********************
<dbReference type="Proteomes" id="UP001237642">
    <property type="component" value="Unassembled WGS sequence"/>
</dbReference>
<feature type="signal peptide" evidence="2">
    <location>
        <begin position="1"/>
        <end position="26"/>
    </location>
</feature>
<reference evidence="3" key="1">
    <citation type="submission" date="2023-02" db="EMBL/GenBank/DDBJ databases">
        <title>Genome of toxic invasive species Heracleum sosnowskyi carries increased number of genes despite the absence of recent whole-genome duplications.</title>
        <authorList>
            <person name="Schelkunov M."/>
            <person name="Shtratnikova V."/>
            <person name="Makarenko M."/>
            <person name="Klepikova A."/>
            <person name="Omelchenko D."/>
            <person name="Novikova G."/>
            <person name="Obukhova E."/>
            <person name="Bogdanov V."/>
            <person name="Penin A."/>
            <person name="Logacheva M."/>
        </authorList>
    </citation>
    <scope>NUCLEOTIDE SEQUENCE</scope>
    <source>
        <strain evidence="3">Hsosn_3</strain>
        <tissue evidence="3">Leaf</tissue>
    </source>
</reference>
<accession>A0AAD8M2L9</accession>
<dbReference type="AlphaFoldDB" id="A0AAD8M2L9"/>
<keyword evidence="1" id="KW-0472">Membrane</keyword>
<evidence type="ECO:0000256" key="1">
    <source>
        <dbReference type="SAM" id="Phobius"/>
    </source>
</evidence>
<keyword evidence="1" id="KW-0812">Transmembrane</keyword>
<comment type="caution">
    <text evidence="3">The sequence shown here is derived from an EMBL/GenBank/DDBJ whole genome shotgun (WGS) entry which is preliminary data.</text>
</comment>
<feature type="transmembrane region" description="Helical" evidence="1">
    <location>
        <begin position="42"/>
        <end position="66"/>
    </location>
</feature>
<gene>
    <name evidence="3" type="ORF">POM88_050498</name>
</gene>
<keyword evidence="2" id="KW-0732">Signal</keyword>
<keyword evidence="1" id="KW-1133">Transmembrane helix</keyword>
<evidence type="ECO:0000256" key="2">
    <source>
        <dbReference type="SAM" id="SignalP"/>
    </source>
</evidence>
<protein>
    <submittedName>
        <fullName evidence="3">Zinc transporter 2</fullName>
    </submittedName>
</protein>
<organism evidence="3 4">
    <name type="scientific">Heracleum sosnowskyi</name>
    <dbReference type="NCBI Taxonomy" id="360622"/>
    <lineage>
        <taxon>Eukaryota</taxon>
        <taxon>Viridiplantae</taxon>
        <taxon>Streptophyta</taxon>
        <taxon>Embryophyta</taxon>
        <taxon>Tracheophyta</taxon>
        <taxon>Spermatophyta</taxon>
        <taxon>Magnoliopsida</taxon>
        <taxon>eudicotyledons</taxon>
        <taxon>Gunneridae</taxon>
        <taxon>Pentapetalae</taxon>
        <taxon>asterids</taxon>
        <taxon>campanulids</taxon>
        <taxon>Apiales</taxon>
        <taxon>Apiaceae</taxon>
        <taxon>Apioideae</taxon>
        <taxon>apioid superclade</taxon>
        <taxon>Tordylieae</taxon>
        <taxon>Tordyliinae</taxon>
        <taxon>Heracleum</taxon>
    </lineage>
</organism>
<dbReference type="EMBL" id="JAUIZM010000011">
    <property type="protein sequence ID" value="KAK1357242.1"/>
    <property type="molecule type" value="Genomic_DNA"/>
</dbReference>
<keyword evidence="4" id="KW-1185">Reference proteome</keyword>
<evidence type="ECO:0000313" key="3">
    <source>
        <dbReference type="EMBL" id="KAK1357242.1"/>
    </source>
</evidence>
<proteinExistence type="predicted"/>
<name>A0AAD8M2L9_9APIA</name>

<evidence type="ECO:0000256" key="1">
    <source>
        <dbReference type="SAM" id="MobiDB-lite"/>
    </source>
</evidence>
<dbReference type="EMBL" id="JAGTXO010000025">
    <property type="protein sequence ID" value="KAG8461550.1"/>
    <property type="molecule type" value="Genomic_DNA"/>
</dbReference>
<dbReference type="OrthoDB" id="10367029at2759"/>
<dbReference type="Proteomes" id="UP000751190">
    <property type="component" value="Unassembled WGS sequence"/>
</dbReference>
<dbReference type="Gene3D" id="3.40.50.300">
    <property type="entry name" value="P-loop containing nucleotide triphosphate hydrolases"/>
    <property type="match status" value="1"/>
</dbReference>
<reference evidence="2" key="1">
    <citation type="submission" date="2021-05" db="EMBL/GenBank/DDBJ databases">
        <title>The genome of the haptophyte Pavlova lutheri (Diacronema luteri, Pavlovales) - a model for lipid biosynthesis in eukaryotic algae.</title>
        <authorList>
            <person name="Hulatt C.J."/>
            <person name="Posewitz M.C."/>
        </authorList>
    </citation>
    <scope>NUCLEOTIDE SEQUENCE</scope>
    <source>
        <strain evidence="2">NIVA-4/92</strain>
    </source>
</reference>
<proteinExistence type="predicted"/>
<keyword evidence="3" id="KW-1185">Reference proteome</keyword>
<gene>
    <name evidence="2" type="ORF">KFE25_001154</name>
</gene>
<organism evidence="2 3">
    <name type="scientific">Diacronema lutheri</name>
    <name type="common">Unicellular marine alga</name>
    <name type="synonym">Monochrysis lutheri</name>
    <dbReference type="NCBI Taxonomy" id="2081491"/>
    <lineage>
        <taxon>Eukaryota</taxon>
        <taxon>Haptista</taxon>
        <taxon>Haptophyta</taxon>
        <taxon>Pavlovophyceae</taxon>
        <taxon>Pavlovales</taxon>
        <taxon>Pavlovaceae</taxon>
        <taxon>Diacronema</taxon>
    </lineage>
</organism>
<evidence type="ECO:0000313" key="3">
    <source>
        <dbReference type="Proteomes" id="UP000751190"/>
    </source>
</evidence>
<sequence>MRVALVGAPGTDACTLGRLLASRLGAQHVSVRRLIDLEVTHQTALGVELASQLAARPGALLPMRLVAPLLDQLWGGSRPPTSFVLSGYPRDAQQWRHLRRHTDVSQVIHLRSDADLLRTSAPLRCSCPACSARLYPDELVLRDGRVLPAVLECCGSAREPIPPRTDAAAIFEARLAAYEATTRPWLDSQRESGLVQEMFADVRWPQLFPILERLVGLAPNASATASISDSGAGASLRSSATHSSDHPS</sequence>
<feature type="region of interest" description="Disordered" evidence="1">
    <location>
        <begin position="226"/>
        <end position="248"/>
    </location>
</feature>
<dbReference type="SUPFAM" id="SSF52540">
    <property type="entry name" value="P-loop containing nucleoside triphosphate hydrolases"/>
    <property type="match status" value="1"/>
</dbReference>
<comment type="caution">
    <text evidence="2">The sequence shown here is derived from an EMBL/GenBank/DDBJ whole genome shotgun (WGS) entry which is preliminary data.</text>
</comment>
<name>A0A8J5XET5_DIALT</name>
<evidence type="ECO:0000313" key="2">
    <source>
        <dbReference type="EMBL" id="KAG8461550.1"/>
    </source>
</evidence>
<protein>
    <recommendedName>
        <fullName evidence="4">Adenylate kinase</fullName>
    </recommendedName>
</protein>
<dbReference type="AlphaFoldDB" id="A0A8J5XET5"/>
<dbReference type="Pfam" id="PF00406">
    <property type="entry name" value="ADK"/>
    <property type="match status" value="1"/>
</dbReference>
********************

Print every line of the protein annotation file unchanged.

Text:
<dbReference type="Proteomes" id="UP001237642">
    <property type="component" value="Unassembled WGS sequence"/>
</dbReference>
<feature type="signal peptide" evidence="2">
    <location>
        <begin position="1"/>
        <end position="26"/>
    </location>
</feature>
<reference evidence="3" key="1">
    <citation type="submission" date="2023-02" db="EMBL/GenBank/DDBJ databases">
        <title>Genome of toxic invasive species Heracleum sosnowskyi carries increased number of genes despite the absence of recent whole-genome duplications.</title>
        <authorList>
            <person name="Schelkunov M."/>
            <person name="Shtratnikova V."/>
            <person name="Makarenko M."/>
            <person name="Klepikova A."/>
            <person name="Omelchenko D."/>
            <person name="Novikova G."/>
            <person name="Obukhova E."/>
            <person name="Bogdanov V."/>
            <person name="Penin A."/>
            <person name="Logacheva M."/>
        </authorList>
    </citation>
    <scope>NUCLEOTIDE SEQUENCE</scope>
    <source>
        <strain evidence="3">Hsosn_3</strain>
        <tissue evidence="3">Leaf</tissue>
    </source>
</reference>
<accession>A0AAD8M2L9</accession>
<dbReference type="AlphaFoldDB" id="A0AAD8M2L9"/>
<keyword evidence="1" id="KW-0472">Membrane</keyword>
<evidence type="ECO:0000256" key="1">
    <source>
        <dbReference type="SAM" id="Phobius"/>
    </source>
</evidence>
<keyword evidence="1" id="KW-0812">Transmembrane</keyword>
<comment type="caution">
    <text evidence="3">The sequence shown here is derived from an EMBL/GenBank/DDBJ whole genome shotgun (WGS) entry which is preliminary data.</text>
</comment>
<feature type="transmembrane region" description="Helical" evidence="1">
    <location>
        <begin position="42"/>
        <end position="66"/>
    </location>
</feature>
<gene>
    <name evidence="3" type="ORF">POM88_050498</name>
</gene>
<keyword evidence="2" id="KW-0732">Signal</keyword>
<keyword evidence="1" id="KW-1133">Transmembrane helix</keyword>
<evidence type="ECO:0000256" key="2">
    <source>
        <dbReference type="SAM" id="SignalP"/>
    </source>
</evidence>
<protein>
    <submittedName>
        <fullName evidence="3">Zinc transporter 2</fullName>
    </submittedName>
</protein>
<organism evidence="3 4">
    <name type="scientific">Heracleum sosnowskyi</name>
    <dbReference type="NCBI Taxonomy" id="360622"/>
    <lineage>
        <taxon>Eukaryota</taxon>
        <taxon>Viridiplantae</taxon>
        <taxon>Streptophyta</taxon>
        <taxon>Embryophyta</taxon>
        <taxon>Tracheophyta</taxon>
        <taxon>Spermatophyta</taxon>
        <taxon>Magnoliopsida</taxon>
        <taxon>eudicotyledons</taxon>
        <taxon>Gunneridae</taxon>
        <taxon>Pentapetalae</taxon>
        <taxon>asterids</taxon>
        <taxon>campanulids</taxon>
        <taxon>Apiales</taxon>
        <taxon>Apiaceae</taxon>
        <taxon>Apioideae</taxon>
        <taxon>apioid superclade</taxon>
        <taxon>Tordylieae</taxon>
        <taxon>Tordyliinae</taxon>
        <taxon>Heracleum</taxon>
    </lineage>
</organism>
<dbReference type="EMBL" id="JAUIZM010000011">
    <property type="protein sequence ID" value="KAK1357242.1"/>
    <property type="molecule type" value="Genomic_DNA"/>
</dbReference>
<keyword evidence="4" id="KW-1185">Reference proteome</keyword>
<evidence type="ECO:0000313" key="3">
    <source>
        <dbReference type="EMBL" id="KAK1357242.1"/>
    </source>
</evidence>
<proteinExistence type="predicted"/>
<name>A0AAD8M2L9_9APIA</name>

<evidence type="ECO:0000256" key="1">
    <source>
        <dbReference type="SAM" id="MobiDB-lite"/>
    </source>
</evidence>
<dbReference type="EMBL" id="JAGTXO010000025">
    <property type="protein sequence ID" value="KAG8461550.1"/>
    <property type="molecule type" value="Genomic_DNA"/>
</dbReference>
<dbReference type="OrthoDB" id="10367029at2759"/>
<dbReference type="Proteomes" id="UP000751190">
    <property type="component" value="Unassembled WGS sequence"/>
</dbReference>
<dbReference type="Gene3D" id="3.40.50.300">
    <property type="entry name" value="P-loop containing nucleotide triphosphate hydrolases"/>
    <property type="match status" value="1"/>
</dbReference>
<reference evidence="2" key="1">
    <citation type="submission" date="2021-05" db="EMBL/GenBank/DDBJ databases">
        <title>The genome of the haptophyte Pavlova lutheri (Diacronema luteri, Pavlovales) - a model for lipid biosynthesis in eukaryotic algae.</title>
        <authorList>
            <person name="Hulatt C.J."/>
            <person name="Posewitz M.C."/>
        </authorList>
    </citation>
    <scope>NUCLEOTIDE SEQUENCE</scope>
    <source>
        <strain evidence="2">NIVA-4/92</strain>
    </source>
</reference>
<proteinExistence type="predicted"/>
<keyword evidence="3" id="KW-1185">Reference proteome</keyword>
<gene>
    <name evidence="2" type="ORF">KFE25_001154</name>
</gene>
<organism evidence="2 3">
    <name type="scientific">Diacronema lutheri</name>
    <name type="common">Unicellular marine alga</name>
    <name type="synonym">Monochrysis lutheri</name>
    <dbReference type="NCBI Taxonomy" id="2081491"/>
    <lineage>
        <taxon>Eukaryota</taxon>
        <taxon>Haptista</taxon>
        <taxon>Haptophyta</taxon>
        <taxon>Pavlovophyceae</taxon>
        <taxon>Pavlovales</taxon>
        <taxon>Pavlovaceae</taxon>
        <taxon>Diacronema</taxon>
    </lineage>
</organism>
<evidence type="ECO:0000313" key="3">
    <source>
        <dbReference type="Proteomes" id="UP000751190"/>
    </source>
</evidence>
<sequence>MRVALVGAPGTDACTLGRLLASRLGAQHVSVRRLIDLEVTHQTALGVELASQLAARPGALLPMRLVAPLLDQLWGGSRPPTSFVLSGYPRDAQQWRHLRRHTDVSQVIHLRSDADLLRTSAPLRCSCPACSARLYPDELVLRDGRVLPAVLECCGSAREPIPPRTDAAAIFEARLAAYEATTRPWLDSQRESGLVQEMFADVRWPQLFPILERLVGLAPNASATASISDSGAGASLRSSATHSSDHPS</sequence>
<feature type="region of interest" description="Disordered" evidence="1">
    <location>
        <begin position="226"/>
        <end position="248"/>
    </location>
</feature>
<dbReference type="SUPFAM" id="SSF52540">
    <property type="entry name" value="P-loop containing nucleoside triphosphate hydrolases"/>
    <property type="match status" value="1"/>
</dbReference>
<comment type="caution">
    <text evidence="2">The sequence shown here is derived from an EMBL/GenBank/DDBJ whole genome shotgun (WGS) entry which is preliminary data.</text>
</comment>
<name>A0A8J5XET5_DIALT</name>
<evidence type="ECO:0000313" key="2">
    <source>
        <dbReference type="EMBL" id="KAG8461550.1"/>
    </source>
</evidence>
<protein>
    <recommendedName>
        <fullName evidence="4">Adenylate kinase</fullName>
    </recommendedName>
</protein>
<dbReference type="AlphaFoldDB" id="A0A8J5XET5"/>
<dbReference type="Pfam" id="PF00406">
    <property type="entry name" value="ADK"/>
    <property type="match status" value="1"/>
</dbReference>